In accordance with the provisional by-laws adopted, elections were held in all the settlements of the colony on the l4th of February. In each settlement five men were elected to constitute a regional committee and two to serve as umpires. The committee in each district chose one of their number to serve as chairman. He is called the reeve (byggđarstjóri). The following men were appointed reeves: in Willow Point district, Björn Jónsson; in Árnes district, Bjarni Bjarnason; in the River Settlement, Jóhann Briem; and on Big Island, Jón Bergvinsson. The last named moved out of his district last spring and was succeeded by Vice-Reeve Halldór Friđriksson Reykjalín. On February 21st all the committeemen of the colony met at Sandvík. Among the purposes of that meeting was the election of a chairman and vice-chairman of the colony council, composed of the reeves of the various settlements. This chairman is called "Chairman of the Colony Council" (Thingráđstjóri). Sigtryggur Jónasson was elected to this office, with Friđjón Friđriksson as vice-chairman.
Upon its organization the Colony Council held a meeting and began work on matters affecting the community at large. On these matters where it was necessary to obtain the assent of the inhabitants of each district in order to put into force the decisions of the council, each of the reeves subsequently held a meeting in his own district. The principal matters of this nature on which agreement was achieved were: 1) that each male over the age of 21 perform annual work on the public roads, that is those roads indicated on the government survey; he shall either perform two days' work or pay the sum of two dollars; 2) that widows and people without means receive sufficient help as follows: that widows who appear capable of taking a homestead be helped with the work on it, and that other destitute people be helped according to their needs and as circumstances permit; 3) that five men be appointed in each settlement to exercise public supervision over the construction and cleanliness of the dwelling houses of the inhabitants, over wells, fire hazards in the houses and, generally speaking, everything pertaining to health and living conditions.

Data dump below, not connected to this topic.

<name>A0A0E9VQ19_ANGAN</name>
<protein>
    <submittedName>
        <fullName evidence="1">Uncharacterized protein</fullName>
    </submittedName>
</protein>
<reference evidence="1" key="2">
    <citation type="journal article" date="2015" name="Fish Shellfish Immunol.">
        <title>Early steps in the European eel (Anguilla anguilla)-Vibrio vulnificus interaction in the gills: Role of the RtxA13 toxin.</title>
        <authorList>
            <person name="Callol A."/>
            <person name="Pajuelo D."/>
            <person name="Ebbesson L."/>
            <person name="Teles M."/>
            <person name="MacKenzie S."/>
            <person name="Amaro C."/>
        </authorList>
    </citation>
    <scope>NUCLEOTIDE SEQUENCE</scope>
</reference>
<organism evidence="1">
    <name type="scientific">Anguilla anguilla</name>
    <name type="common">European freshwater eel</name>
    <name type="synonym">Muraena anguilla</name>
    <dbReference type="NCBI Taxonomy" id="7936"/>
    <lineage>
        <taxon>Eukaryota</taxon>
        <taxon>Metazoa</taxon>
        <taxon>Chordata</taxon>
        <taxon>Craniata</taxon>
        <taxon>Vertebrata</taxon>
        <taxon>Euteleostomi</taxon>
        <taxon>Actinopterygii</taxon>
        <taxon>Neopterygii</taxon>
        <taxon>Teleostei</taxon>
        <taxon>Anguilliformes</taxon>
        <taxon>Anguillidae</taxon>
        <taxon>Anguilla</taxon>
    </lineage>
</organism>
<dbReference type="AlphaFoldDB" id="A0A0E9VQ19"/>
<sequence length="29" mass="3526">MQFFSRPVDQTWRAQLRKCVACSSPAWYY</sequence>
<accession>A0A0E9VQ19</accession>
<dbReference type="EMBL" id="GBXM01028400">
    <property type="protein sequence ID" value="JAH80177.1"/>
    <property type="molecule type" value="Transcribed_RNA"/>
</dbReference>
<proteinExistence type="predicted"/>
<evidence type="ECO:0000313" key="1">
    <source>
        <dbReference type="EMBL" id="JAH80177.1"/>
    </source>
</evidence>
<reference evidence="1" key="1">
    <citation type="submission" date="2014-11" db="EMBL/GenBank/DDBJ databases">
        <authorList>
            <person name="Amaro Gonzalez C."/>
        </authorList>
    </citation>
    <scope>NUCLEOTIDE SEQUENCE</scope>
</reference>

Before concluding this discussion of the ways in which Icelanders have organized themselves it should be mentioned that at one of the meetings of the Colony Council there was agreement on the necessity of procuring a pastor or pastors to minister to the spiritual needs of the colony, and to build a sufficient number of churches or schoolhouses which as a temporary expedient could be used for both purposes. The first action to be taken in this respect was meetings held on April 27th and 28th by residents of the River Settlement to discuss the matter. The overwhelming majority were in favour of building churches and paying the salary of a pastor: It became evident at these meetings that the people of the River Settlement could not afford the services of a pastor for themselves alone. To be sure, the Reverend Páll Thorláksson offered his services here as early as last autumn and announced that he would not ask for a specified salary at the moment, but since he repeated more than once his offer to come here without actually coming, people concluded that he was making game of them. Many were reluctant, moreover, to accept his pastoral services because he was a minister in the church body known as the Norwegian Synod, which had a poor reputation among those Icelanders who had made the acquaintance of its clergy in the United States. It was concluded at these meetings that the most suitable course for the Icelanders in this colony to follow would be to organize a separate church body which would be independent of all others. It was deemed preferable to obtain the services of an Icelandic clergyman who was not attached to any church body and people promised to make contributions toward his salary. Those attending the meeting then appointed a committee to take the following matters in hand: 1) to obtain the services of a pastor and arrange matters with him in cooperation with the people in other districts who desire the services of the same pastor; 2) to arrange for the contribution of funds and labour for the building of churches and for their construction; 3) to decline the pastoral services of the Reverend Páll (Thorláksson).